Becoming an internal coach within a company is a profession that is growing. More and more, companies are seeing the value in developing their own internal team of coaches as they understand the value and impact that coaching can have on business growth and professional development. If you have a passion for coaching, helping people be their best and see the value of driving business through supporting its people then becoming an internal coach can be incredibly rewarding. Personally, I loved my past internal coaching role and have found it very fulfilling; however, it does come with it’s own set of challenges which are important to consider. Here are some questions that may help with that consideration:
Is the company committed to a coaching strategy and/or creating a coaching culture?
If yes, then you may be moving into a role that will lead significant change and impact within the company. That may come with a lot of excitement and reward and it also may come with its own set of pressures such as attaining metrics that can seem intangible. If the company is not committed to a coaching strategy/culture then are you moving to a role that will be valued and still exist in 2-5 years?
Are you ok with boundaries?
Being an internal coach offers opportunity to connect with interesting leaders and create trusting relationships. These relationships are often a very fulfilling part of the role but they can sometimes be difficult to manage in an internal setting. You will require a high level of confidentiality and have to make peace that your coachees may be less comfortable engaging with you in company social events. You will be seen as a person of high trust and ethics and your behaviour will be noted if it deviates from this path (fair or unfair). This doesn’t mean you can’t have a drink or friendly chat with your colleagues but you need to realise that you are never not a coach in their eyes and your reputation is everything.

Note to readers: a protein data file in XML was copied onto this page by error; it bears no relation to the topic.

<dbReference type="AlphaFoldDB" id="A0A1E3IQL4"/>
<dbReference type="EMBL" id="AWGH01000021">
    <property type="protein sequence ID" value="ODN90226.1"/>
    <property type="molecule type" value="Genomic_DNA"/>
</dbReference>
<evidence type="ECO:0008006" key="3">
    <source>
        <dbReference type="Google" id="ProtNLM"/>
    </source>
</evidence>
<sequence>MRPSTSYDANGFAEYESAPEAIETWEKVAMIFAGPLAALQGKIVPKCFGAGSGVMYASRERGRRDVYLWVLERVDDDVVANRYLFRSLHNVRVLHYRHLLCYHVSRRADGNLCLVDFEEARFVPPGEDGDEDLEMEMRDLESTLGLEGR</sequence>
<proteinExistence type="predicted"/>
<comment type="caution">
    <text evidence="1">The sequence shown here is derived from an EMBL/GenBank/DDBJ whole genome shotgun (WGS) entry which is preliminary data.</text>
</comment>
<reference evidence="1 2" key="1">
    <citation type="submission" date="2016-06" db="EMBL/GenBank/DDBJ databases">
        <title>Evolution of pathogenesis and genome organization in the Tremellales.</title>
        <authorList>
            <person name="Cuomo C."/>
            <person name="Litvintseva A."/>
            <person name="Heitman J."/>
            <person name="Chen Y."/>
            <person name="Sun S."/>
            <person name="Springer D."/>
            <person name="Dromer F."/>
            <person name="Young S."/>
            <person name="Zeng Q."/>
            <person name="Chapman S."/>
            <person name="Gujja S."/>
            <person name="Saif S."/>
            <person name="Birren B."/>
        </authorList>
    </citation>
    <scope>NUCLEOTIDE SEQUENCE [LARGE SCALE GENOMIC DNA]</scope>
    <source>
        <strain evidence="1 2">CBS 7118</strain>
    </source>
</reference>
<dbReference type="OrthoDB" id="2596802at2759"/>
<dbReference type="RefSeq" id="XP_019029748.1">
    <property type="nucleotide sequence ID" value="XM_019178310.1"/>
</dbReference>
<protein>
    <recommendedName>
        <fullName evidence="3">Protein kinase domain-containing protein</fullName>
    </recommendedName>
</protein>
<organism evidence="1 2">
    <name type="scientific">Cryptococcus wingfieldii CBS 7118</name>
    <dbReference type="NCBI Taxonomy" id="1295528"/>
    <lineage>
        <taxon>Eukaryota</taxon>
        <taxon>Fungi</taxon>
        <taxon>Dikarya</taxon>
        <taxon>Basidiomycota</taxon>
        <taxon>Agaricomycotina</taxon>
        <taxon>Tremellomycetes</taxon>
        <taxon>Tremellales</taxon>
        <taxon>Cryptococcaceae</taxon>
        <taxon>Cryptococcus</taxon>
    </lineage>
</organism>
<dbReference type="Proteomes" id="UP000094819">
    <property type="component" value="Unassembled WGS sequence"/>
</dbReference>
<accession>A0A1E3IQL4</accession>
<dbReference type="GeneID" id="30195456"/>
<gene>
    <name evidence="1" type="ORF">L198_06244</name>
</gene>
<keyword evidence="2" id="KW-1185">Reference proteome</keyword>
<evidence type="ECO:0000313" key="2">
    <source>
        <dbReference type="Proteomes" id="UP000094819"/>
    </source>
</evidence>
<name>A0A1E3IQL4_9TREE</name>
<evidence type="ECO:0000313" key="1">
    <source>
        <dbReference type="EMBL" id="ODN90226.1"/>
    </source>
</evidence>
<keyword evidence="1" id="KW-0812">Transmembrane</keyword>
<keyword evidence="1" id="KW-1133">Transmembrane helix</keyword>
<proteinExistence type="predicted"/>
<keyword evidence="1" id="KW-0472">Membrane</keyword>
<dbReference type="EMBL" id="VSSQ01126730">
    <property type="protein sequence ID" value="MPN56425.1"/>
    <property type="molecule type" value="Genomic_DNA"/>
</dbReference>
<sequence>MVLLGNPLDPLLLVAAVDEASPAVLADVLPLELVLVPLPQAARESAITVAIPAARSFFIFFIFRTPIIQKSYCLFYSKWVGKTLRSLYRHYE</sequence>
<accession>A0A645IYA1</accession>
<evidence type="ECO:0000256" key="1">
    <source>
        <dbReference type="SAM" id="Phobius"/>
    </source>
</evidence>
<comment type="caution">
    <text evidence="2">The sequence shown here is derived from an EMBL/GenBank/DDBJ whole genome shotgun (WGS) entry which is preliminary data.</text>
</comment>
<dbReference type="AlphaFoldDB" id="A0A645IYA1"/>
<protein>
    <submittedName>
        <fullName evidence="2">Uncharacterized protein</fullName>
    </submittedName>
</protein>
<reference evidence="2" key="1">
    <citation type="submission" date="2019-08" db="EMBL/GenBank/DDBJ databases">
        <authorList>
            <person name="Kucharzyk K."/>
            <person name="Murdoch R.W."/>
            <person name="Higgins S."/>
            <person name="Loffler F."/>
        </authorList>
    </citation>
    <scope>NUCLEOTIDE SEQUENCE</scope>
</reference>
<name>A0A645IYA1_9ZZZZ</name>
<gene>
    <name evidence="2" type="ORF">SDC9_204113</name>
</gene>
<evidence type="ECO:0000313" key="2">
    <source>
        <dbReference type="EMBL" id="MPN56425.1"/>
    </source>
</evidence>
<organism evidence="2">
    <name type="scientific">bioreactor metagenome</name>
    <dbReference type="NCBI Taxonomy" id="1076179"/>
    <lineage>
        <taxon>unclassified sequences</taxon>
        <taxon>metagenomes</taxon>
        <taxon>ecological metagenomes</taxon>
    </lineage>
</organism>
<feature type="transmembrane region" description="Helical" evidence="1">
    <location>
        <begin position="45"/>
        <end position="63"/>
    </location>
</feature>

Is your company willing to invest in accredited coaching training?
The answer to this will signal their commitment to coaching in general. It is extremely important and I would argue ethical, to obtain proper accredited coach training to be an effective internal coach. The International Coaching Federation is the largest and most globally recognised accreditation while there are other regional bodies such as the European Coaching and Mentoring Council. It is important to have accredited training through one of the regulatory bodies so you are best prepared and skilled to enter a highly demanding role.
Internal coaching is a hugely fulfilling and impactful role where you may have opportunities to work directly with executives on complex strategic issues, support leaders to be more impactful, and work with teams on their effectiveness. This role is not for everyone but if you are passionate about coaching and want the stability and comradery of being within a company, this could be a great career path for you!